Fiber-reinforced thermoplastic, such as fiber-reinforced polypropylene (FRP), is a type of easily moldable thermoplastic used to create a variety of components used primarily in the automotive industry. FRTPs are one of the fastest growing categories in thermoplastic technologies. Basically, their structural properties and low cost per part have enabled FRTPs to replace metal parts in the automotive industry. They are lightweight and possess a higher specific strength and modulus compared to other materials. In industrial setups where mass production is a necessity, injection molding is often used. In parts produced using injection molding, some resin joints must be welded at locations called welds. At welds, the resin is usually oriented perpendicularly to the flow direction. FRTP strength depends strongly on the fiber orientation direction. As such, the weld region strength/weld strength tends to be much lower than it is in other regions; a consequence of the fiber orientation being parallel to the resin.
Consequently, prediction of the FRTP weld strength using finite element method considering the fiber length and fiber orientation has been studied, however, a gap separates the experimental value and the predicted value. Therefore, the factors that determine weld strength cannot truly be identified. In recent publications, certain equations have been seen vital for unravelling the shortfalls encountered in existing theories, nonetheless, some elements of these equations still demand further investigations. Bearing this in mind, Professor Tetsuo Takayama at the Yamagata University in Japan investigated the fiber content dependence on the weld strength of injection molded fiber-reinforced polypropylene (FRP). His work is currently published in the research journal, Mechanics of Materials.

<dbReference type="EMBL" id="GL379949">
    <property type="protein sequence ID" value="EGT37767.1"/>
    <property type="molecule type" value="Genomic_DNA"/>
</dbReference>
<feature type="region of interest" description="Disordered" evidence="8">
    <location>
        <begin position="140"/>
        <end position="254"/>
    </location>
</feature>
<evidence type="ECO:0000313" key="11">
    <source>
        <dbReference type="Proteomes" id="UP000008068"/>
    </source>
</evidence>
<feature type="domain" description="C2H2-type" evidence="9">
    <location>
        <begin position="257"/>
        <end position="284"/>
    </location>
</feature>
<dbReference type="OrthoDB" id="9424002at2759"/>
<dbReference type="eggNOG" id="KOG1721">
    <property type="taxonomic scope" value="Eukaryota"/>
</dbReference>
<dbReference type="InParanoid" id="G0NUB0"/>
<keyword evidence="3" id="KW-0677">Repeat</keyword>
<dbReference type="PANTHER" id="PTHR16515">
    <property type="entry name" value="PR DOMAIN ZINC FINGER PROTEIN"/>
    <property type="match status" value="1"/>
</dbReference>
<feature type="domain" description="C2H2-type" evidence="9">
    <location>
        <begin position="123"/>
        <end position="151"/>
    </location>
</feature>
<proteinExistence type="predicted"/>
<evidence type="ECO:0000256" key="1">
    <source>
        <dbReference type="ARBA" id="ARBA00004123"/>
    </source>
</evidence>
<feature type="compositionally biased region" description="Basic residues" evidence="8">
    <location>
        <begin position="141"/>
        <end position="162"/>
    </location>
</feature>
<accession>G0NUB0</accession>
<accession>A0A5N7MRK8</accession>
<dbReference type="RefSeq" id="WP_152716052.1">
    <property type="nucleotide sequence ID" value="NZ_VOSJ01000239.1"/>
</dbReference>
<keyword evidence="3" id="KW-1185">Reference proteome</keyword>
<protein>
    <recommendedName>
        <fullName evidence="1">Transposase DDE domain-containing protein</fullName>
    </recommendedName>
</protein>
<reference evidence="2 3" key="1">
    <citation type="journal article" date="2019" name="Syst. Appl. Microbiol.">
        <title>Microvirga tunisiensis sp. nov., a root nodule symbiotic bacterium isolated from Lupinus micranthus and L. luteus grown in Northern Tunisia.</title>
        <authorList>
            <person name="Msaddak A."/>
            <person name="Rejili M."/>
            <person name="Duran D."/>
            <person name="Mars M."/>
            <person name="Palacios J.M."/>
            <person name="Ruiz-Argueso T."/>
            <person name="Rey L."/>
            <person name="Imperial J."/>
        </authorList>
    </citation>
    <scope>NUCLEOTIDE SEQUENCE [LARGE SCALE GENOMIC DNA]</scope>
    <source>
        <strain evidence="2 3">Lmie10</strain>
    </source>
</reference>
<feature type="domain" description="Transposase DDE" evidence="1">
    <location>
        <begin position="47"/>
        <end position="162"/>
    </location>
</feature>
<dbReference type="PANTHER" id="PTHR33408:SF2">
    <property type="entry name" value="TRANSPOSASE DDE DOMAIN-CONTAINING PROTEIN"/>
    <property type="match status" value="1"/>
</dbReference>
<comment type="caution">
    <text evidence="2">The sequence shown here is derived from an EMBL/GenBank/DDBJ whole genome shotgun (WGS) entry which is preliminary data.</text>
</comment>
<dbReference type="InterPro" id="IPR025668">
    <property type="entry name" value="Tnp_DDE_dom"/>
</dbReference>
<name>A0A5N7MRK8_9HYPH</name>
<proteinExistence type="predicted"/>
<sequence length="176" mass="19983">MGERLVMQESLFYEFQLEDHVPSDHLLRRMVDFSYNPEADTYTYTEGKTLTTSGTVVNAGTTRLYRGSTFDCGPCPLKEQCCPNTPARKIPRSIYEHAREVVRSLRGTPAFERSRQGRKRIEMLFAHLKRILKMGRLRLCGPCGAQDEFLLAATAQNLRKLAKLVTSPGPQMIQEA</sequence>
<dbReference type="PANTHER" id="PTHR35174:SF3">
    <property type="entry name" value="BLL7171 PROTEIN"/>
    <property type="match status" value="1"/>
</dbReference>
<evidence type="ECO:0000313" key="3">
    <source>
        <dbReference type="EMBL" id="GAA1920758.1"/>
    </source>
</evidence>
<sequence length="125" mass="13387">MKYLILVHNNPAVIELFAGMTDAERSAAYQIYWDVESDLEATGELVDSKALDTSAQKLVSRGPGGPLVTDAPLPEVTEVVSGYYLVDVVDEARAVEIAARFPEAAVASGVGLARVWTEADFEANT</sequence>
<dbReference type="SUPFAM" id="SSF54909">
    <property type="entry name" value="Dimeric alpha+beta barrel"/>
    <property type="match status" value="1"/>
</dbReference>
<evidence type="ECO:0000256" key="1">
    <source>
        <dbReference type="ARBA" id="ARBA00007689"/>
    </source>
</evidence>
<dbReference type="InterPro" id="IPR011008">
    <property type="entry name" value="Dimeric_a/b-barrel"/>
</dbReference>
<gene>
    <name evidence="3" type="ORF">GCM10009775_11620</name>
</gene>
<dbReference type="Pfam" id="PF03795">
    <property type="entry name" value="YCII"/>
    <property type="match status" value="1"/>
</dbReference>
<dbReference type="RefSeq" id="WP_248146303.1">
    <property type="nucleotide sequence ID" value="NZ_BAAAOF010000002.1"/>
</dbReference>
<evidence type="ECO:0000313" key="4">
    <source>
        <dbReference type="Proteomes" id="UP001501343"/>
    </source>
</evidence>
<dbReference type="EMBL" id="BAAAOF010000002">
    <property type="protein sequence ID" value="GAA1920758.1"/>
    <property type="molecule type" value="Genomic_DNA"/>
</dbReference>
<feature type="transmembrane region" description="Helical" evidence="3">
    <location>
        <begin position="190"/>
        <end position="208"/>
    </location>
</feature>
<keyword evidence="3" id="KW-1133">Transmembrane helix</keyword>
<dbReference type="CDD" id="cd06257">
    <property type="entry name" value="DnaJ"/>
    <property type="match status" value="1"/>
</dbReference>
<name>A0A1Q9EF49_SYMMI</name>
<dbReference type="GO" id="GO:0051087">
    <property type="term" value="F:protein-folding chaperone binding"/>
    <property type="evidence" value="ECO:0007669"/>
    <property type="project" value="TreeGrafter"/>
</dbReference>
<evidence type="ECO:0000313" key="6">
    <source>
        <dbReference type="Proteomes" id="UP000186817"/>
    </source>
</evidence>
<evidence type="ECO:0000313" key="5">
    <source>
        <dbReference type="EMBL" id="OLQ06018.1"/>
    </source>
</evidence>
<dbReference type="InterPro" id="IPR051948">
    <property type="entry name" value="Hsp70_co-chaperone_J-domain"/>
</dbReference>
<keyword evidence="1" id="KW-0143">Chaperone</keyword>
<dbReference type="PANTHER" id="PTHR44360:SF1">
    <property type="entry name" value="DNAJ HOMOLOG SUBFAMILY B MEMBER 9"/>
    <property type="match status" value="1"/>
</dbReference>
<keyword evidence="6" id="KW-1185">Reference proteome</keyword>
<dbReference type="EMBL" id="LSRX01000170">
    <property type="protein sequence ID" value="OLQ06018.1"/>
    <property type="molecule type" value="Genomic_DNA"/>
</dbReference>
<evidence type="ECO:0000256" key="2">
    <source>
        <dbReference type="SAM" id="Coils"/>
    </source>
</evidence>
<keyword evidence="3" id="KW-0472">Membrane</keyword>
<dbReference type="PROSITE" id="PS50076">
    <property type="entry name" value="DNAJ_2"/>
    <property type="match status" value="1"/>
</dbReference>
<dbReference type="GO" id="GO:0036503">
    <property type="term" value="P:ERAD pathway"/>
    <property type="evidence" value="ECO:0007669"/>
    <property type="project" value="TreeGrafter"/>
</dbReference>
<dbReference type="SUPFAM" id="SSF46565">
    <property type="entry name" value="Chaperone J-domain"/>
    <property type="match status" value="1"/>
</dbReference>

In this view, Professor Tetsuo Takayama prepared FRTPs with polypropylene as matrix, FRPs, by changing the fiber content and fiber type. Next, he evaluated the weld strengths of the injection molded products. Finally, from the comparison of the experimental results with the calculated results obtained using the conventional equation, he assessed the validity of the current theory on the fiber content dependence and modified the conventional equation.
The author observed that the FRP weld strength tended to decrease as the fiber content increased. This tendency was confirmed irrespective of the fiber type. Moreover, he identified that the conventional theoretical formulas were insufficient to predict this trend. Therefore, the conventional equation was corrected to an equation that incorporates the fiber content dependence in the thermal expansion strain term.
In summary, the FRP weld strength dependence on fiber content was investigated. The results obtained suggested a negative correlation between the fiber content and weld strength. In fact, in an interview with Advances in Engineering, Professor Takayama highlighted that the experimentally obtained results clarified that the FRP weld strength could be determined by the residual strain derived from thermal deformation during molding processing and the interaction force between the fiber and the matrix. Remarkably, by adding the term of interface interaction, the researcher was able to reproduced the FRP weld strength dependence on fiber contents.
T. Takayama. Weld strength of injection molded short fiber reinforced polypropylene. Mechanics of Materials, volume 136 (2019) page 103064.